This book ended my streak of so-so or downright bad books!

City of the Sun - Juliana Maio

I received a free copy of this book from NetGalley in exchange for an honest review.

 

I was really pleasantly surprised by this book. It's described as a "Casablanca"-style WWII mystery/thriller, set in Cairo. The reason I was initially concerned is that I don't like the movie "Casablanca" all that much. This book was a lot better, which made me happy.

 

Set in the early days of WWII, the story revolves around several groups of characters with competing and conflicting interests. The Germans, led by Rommel, are pushing their way through North Africa, and spying on the Egyptians and Allies alike. The British are fighting to stop the German advance and retain control of their control of the Egyptian colony. The Americans are fighting a secret war, having not yet formally entered WWII. The Egyptian people are divided - some are happy with the status quo, others are agitating for independence from the British. Even the Jewish community in Egypt is divided over the issue of creating a Jewish state in Palestine.

 

Against this backdrop, we get a love story, mystery, espionage, murder, and family drama. The story is tightly woven and as a result is a very fast read. The main characters are Mickey Connolly, an American reporter, and Maya, a German Jew on the run from the Nazis with her brother and father. Mickey's journalism career isn't going too well, but as luck would have it, he's enlisted by the American embassy and "Wild" Bill Donovan in an early forerunner of the CIA. He's tasked with finding a scientist, Erik Blumenthal, before the Germans do. Erik just happens to be Maya's brother. Mickey meets Maya by chance, and they fall for each other. Meanwhile, the Nazis have tasked their spy in Cairo with finding Erik as well. It's a race to see who can find him first.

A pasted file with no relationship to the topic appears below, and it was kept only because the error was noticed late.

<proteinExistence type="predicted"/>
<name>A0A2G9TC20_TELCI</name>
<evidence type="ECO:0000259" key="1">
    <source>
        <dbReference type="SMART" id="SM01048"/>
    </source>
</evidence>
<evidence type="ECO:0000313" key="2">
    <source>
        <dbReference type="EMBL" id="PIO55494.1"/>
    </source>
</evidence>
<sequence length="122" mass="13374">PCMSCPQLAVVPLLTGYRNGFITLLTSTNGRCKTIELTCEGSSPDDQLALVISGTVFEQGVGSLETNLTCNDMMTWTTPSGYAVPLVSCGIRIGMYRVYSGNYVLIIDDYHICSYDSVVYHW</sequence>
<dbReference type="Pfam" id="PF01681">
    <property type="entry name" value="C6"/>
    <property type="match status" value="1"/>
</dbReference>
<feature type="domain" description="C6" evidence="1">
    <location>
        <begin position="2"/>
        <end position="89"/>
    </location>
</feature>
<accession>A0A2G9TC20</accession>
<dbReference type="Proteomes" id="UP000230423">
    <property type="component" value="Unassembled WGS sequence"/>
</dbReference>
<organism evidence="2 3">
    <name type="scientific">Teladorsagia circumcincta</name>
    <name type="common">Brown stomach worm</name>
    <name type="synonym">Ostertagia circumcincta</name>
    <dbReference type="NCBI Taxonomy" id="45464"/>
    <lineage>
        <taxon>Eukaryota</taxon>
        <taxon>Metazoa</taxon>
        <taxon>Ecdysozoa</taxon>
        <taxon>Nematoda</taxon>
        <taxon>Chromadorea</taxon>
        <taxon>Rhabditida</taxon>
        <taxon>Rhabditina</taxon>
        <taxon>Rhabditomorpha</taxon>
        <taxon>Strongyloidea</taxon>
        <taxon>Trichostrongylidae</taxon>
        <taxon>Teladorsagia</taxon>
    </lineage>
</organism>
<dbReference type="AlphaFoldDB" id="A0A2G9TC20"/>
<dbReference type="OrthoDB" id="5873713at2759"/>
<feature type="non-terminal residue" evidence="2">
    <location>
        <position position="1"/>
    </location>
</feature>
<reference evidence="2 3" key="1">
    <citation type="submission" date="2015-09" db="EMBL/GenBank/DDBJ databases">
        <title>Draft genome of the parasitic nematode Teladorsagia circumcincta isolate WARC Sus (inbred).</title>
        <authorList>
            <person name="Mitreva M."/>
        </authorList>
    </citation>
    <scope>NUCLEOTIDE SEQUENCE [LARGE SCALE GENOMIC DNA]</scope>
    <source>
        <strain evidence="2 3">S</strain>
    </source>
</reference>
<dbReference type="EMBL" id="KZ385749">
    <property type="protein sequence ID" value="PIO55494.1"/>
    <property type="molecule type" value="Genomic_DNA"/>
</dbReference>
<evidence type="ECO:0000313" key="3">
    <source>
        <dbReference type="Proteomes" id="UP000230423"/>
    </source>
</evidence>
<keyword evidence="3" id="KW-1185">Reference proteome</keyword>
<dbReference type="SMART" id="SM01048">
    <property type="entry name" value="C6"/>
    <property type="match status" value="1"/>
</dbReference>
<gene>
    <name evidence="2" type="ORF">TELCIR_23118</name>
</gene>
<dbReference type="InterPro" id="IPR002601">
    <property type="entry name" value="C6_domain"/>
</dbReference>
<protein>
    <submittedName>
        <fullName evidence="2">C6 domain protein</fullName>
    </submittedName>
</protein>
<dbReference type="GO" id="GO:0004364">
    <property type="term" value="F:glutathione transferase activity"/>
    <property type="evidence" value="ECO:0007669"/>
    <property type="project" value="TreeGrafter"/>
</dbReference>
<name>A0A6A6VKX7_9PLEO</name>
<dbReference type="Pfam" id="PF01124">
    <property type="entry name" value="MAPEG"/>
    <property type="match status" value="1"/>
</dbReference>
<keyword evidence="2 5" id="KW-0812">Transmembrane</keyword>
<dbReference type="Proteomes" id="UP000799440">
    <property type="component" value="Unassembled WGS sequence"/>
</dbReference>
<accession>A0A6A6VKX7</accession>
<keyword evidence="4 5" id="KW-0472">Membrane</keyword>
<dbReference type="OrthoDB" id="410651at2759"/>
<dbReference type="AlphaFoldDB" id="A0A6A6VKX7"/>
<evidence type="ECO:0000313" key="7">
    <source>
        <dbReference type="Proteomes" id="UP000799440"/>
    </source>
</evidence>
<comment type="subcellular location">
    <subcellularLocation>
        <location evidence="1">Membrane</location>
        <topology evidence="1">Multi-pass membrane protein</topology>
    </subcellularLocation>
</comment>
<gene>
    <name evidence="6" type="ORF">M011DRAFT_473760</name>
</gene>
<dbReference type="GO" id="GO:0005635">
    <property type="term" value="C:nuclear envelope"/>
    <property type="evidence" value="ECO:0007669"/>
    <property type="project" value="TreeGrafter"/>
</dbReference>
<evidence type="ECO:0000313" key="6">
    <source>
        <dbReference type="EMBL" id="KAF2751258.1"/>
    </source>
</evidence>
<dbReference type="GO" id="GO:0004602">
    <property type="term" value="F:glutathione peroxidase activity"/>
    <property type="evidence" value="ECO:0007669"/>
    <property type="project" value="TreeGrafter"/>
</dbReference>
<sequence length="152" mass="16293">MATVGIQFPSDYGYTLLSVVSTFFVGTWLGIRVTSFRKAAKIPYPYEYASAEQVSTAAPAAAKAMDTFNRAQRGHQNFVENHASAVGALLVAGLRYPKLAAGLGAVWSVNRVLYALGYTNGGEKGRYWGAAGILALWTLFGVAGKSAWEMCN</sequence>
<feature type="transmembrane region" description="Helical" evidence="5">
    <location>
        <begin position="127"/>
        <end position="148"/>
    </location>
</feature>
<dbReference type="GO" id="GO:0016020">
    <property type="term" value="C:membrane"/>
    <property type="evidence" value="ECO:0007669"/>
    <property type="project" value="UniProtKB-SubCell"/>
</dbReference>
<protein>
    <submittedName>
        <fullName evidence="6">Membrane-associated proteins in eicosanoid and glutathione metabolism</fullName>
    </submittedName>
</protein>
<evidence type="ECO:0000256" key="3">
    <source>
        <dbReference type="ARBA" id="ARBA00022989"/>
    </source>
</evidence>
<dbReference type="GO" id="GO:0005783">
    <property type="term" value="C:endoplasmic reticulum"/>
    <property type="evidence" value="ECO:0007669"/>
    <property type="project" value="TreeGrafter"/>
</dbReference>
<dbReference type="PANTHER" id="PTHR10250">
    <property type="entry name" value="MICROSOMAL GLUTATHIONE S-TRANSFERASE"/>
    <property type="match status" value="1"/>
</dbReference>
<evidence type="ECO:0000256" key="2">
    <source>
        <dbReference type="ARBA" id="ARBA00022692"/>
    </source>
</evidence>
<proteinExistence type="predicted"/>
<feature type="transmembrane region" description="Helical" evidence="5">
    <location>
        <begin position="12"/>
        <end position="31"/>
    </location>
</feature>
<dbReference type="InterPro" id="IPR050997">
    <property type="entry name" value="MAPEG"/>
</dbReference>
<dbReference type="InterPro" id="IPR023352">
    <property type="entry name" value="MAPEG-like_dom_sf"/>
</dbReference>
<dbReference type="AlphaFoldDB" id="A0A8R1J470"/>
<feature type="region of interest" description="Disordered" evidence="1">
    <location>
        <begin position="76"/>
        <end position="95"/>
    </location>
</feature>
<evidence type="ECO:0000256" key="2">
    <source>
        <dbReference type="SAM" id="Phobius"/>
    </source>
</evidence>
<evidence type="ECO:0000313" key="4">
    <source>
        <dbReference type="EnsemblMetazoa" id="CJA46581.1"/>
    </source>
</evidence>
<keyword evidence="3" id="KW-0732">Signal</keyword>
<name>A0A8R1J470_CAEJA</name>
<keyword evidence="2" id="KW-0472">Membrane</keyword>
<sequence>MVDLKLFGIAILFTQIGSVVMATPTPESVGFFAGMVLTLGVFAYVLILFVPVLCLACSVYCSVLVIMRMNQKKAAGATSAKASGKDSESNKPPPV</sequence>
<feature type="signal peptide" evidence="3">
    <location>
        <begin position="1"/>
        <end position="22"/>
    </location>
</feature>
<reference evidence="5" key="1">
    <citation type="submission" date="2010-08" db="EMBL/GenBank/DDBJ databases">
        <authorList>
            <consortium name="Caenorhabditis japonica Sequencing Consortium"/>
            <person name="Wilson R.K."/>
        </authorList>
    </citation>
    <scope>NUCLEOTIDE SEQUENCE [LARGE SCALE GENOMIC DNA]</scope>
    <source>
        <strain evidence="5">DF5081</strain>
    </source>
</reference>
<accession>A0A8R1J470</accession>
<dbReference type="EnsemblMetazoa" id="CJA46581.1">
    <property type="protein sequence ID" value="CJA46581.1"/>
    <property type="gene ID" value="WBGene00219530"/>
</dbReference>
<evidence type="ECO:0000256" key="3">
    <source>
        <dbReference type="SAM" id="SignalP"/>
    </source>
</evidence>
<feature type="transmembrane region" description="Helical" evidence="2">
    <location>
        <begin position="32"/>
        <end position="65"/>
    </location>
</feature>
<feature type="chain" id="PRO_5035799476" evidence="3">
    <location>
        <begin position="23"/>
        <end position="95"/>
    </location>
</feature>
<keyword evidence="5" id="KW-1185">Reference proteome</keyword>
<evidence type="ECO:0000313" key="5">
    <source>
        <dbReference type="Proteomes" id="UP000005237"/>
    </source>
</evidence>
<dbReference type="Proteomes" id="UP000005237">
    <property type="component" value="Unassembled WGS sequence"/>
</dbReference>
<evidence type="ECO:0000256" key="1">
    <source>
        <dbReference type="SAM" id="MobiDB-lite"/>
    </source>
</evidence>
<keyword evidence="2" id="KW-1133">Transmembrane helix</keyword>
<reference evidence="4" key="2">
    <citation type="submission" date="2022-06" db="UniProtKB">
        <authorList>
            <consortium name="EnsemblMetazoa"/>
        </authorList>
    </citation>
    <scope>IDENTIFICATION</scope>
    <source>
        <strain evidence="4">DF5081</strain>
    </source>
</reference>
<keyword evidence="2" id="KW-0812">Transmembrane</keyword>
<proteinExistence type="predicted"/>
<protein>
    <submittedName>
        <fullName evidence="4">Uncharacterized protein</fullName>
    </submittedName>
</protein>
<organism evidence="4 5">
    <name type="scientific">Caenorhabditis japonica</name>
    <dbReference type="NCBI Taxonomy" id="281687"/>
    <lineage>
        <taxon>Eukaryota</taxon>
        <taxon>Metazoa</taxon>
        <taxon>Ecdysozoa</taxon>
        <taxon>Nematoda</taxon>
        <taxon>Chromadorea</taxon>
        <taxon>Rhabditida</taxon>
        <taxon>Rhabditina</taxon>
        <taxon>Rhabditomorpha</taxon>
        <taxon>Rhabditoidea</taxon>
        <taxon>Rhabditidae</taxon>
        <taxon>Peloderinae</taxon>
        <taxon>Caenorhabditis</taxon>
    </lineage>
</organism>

All of the characters are well written and interesting, even though the supporting characters steal the show at certain points. Even though the historical timeline has been compressed, it doesn't take away from the narrative. The North Africa campaigns are a part of WWII that's largely overlooked, which is a shame, because it's very interesting history. You learn a lot about the Jewish community in Egypt pre-WWII and the origins of the Jewish/Arab friction that persists today. I also enjoyed reading about Cairo and Egypt after vacationing there several years ago. The descriptions are so interesting to compare to modern Cairo, since some things have changed so much, while others are exactly the same.

 

The only nit-picks I had were very personal and very nit-picky, so I will admit that right up front. Throughout the book, the author talks about "marines" at the American embassy and other official functions. Even though it's technically grammatically correct to use the lower case "m", anyone who has been a Marine or knows a Marine will tell you the "M" should always, always, always be capitalized. Always. (The New York Times corrected their policy in 2009). The other issue was the scene at the film premier toward the end of the book where the Marines are described as wearing red, white, and blue top hats - no. Assuming they were in uniform (how else would you know they were Marines and not civilian staff?), Marines never wear anything but the regulation cover for the uniform, and only outdoors. Marines don't wear covers inside. That just would. not. happen. Ever. Like I said, I know it's nit-picky and I'm probably one of a small minority of people that would even notice these two things, but it bugged me all the same.

 

Overall, this was a really good book and a fast read. If you're interested in WWII, spy novels or historical fiction, you should definitely pick this up.